Can every hymn be re-harmonized or altered rhythmicly? Probably not. But I think with selective use of these (and other) techniques, our blended worship services can become more interesting and less divided along the lines of musical styles. Above all, remember that our efforts are not only to create something new or to show our skills on our instruments. As David reminds us in Psalm 29:2, our goal is to "Ascribe to the Lord the glory due His name; worship the Lord in the splendor of His holiness."

With a heart of praise!

Thursday, May 20, 2010

Dumky Trio

I thought I would end each week together by giving you insight into some of my favorite chamber works for various ensembles and exploring some new works together. To kick things off, here's a recording of the Beaux Arts Trio playing the opening movement of Dvorak's Dumky Trio. Notice how effortless Menahem Pressler (b. 1923) makes the piano part look! You can learn more about this tremendous pianist and his career by visiting his website.

I've never played this piece but have always wanted to. Any takers?

Have a great weekend everyone! We'll start our next set of adventures on Monday.

Wednesday, May 19, 2010

Music Appreciation: Why Do Students Struggle?

I greatly love teaching music appreciation. It is a joy to expose novices to the great music of the Western world. Unfortunately, few of my students have a clear understanding of what the course will entail when they enroll.

As a professor at a community college, I hear the same expectations each semester. "My advisor told me that this course would involve sitting in class and listening to a little music." Sadly, these uninformed advisors give an uninformed synopsis of the class. The course opens with a cursory examination of the general characteristics of music. The majority of the semester is devoted to a historical overview of music history from the rise of Gregorian chant in 450 through the end of the 20th century.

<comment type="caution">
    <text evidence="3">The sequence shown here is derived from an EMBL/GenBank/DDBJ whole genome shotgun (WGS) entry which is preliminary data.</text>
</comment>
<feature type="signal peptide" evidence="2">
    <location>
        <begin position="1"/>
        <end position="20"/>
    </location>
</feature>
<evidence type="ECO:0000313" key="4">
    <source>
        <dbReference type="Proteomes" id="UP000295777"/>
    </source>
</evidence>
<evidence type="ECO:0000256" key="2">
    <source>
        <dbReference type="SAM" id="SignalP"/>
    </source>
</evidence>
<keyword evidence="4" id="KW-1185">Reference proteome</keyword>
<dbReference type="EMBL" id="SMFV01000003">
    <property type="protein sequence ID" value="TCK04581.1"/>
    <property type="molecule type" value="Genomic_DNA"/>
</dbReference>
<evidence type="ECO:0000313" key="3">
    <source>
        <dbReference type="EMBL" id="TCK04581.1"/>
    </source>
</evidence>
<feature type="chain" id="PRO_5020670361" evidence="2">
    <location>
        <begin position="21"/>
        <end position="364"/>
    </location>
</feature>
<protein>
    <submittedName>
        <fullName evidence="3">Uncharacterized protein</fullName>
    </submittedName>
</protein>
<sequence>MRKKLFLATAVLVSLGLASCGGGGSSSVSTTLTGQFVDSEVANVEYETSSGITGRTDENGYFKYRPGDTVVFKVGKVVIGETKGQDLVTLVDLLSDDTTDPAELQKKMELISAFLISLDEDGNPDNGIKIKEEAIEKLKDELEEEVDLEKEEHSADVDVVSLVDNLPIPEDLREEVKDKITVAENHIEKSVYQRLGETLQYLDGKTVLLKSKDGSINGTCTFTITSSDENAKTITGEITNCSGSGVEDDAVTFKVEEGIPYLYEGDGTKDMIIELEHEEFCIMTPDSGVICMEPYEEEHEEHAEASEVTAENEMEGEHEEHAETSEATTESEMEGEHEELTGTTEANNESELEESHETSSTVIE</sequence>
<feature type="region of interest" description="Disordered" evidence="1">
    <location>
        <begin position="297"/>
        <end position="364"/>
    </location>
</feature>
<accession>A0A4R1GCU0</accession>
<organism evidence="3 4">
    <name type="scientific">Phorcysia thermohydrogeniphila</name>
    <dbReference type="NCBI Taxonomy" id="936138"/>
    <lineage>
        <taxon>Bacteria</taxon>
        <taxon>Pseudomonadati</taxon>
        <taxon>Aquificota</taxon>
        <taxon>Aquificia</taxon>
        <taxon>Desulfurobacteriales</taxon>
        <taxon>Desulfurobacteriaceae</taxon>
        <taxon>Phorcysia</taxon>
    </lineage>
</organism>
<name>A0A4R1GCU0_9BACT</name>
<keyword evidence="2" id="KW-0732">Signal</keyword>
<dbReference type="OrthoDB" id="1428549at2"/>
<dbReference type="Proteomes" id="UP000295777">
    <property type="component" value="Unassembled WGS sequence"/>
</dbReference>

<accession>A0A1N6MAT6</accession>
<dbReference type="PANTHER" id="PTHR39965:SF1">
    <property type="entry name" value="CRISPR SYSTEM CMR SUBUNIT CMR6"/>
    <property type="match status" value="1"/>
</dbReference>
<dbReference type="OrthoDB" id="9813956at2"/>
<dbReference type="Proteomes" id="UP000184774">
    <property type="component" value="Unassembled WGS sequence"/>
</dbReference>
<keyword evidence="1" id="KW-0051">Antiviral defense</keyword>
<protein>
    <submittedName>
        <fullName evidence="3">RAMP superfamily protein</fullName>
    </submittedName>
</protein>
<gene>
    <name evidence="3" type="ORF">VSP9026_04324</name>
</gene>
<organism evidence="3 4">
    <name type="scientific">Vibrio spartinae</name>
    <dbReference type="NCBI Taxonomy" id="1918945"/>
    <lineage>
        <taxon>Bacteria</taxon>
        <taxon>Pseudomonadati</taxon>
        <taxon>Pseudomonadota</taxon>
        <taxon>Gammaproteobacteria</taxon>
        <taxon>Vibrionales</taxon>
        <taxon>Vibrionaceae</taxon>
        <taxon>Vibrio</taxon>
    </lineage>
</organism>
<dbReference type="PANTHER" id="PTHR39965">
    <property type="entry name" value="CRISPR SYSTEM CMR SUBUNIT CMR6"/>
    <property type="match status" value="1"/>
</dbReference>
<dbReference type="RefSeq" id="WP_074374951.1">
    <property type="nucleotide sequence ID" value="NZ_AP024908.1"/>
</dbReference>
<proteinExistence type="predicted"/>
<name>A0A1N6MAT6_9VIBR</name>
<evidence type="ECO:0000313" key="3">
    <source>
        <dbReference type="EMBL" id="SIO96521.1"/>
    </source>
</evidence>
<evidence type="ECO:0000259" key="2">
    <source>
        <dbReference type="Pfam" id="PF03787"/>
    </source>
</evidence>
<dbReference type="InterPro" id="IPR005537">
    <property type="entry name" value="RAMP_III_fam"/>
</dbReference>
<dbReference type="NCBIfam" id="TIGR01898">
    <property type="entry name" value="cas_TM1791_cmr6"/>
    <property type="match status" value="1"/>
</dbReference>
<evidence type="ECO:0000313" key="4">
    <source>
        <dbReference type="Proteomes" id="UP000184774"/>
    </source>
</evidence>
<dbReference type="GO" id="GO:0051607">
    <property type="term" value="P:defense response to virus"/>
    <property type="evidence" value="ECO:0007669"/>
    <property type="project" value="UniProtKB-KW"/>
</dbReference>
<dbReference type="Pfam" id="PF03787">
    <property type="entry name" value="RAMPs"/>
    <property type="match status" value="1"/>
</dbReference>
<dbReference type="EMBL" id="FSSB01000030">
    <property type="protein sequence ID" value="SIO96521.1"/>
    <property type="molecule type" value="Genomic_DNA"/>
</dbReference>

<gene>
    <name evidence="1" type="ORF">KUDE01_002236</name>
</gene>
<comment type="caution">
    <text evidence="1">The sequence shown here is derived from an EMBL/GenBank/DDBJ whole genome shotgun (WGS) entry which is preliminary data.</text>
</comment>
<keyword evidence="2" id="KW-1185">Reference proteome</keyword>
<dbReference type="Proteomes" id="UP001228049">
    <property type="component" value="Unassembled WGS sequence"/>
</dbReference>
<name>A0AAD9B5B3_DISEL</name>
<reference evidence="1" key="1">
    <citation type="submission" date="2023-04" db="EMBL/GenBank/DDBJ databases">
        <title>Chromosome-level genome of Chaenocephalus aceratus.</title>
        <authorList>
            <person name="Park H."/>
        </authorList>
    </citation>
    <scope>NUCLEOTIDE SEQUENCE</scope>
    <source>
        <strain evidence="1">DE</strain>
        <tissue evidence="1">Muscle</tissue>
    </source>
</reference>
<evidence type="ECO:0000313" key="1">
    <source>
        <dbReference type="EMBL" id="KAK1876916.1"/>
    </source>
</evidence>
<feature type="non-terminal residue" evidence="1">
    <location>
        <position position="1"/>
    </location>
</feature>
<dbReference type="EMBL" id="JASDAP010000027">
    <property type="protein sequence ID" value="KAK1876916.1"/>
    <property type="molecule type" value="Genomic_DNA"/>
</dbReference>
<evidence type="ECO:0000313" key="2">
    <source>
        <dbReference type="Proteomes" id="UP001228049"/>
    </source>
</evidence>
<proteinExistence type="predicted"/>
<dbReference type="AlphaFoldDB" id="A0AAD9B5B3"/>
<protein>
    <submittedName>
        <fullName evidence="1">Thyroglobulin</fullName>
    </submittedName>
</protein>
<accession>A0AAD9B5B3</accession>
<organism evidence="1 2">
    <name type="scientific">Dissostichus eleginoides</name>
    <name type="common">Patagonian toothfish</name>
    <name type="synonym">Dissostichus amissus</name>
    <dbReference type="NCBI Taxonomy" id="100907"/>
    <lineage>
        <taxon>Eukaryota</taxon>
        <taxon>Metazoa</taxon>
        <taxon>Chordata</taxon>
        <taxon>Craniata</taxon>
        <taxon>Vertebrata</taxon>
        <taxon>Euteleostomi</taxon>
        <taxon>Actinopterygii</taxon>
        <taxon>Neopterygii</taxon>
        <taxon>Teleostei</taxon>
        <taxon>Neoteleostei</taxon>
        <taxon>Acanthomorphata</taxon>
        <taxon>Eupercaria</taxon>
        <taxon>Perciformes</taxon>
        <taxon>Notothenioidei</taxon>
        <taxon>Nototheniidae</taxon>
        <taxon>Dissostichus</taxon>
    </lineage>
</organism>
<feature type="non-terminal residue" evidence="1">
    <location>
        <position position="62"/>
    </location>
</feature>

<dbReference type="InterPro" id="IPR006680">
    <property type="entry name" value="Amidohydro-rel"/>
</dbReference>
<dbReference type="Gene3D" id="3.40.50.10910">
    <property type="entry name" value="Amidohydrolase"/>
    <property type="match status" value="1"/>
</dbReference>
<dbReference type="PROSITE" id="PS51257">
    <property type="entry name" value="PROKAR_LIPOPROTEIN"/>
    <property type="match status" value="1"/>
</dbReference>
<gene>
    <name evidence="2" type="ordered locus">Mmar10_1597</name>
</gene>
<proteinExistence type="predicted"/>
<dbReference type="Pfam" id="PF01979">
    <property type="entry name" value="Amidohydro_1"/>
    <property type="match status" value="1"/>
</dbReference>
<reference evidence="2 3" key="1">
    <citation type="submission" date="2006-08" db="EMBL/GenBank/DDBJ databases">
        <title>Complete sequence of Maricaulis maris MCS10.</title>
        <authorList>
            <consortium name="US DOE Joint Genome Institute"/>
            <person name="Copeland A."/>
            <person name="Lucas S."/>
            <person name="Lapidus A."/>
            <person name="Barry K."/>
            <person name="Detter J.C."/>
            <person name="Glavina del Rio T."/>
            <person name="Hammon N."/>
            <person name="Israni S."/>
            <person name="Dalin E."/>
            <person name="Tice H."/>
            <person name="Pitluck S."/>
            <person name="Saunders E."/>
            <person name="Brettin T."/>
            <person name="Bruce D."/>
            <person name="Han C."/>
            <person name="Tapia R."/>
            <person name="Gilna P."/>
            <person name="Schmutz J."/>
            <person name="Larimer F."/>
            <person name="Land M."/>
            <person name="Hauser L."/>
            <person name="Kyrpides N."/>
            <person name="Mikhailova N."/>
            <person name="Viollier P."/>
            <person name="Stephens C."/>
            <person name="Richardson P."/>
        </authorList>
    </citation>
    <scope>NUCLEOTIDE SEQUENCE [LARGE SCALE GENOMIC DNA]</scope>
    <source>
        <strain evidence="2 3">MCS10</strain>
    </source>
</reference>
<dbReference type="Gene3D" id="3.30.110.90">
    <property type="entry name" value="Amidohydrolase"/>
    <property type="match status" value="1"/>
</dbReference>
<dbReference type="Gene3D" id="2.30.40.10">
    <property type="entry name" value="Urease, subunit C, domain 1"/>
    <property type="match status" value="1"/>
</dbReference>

Responses to the course vary, but mostly fall into one of two extremes. Most students admit that the course was more demanding than they expected, but that they have a greater understanding of how music developed over the centuries and became what we have today. Others, sadly, feel as though the course was too difficult and a waste of their time. All they hoped to do was find some music that they liked.

Generally, I find that the students with the negative responses share some common characteristics. Firstly, it seems as though most of these students come from backgrounds that include little (if any) exposure to cultural experiences. I do not expect students in my class to have any formal training in the arts, but I do find that those who have at least been to a concert, musical, play, or museum tend to do better. Often this lack of interaction with the arts is associated with the abject poverty from which many of my students come.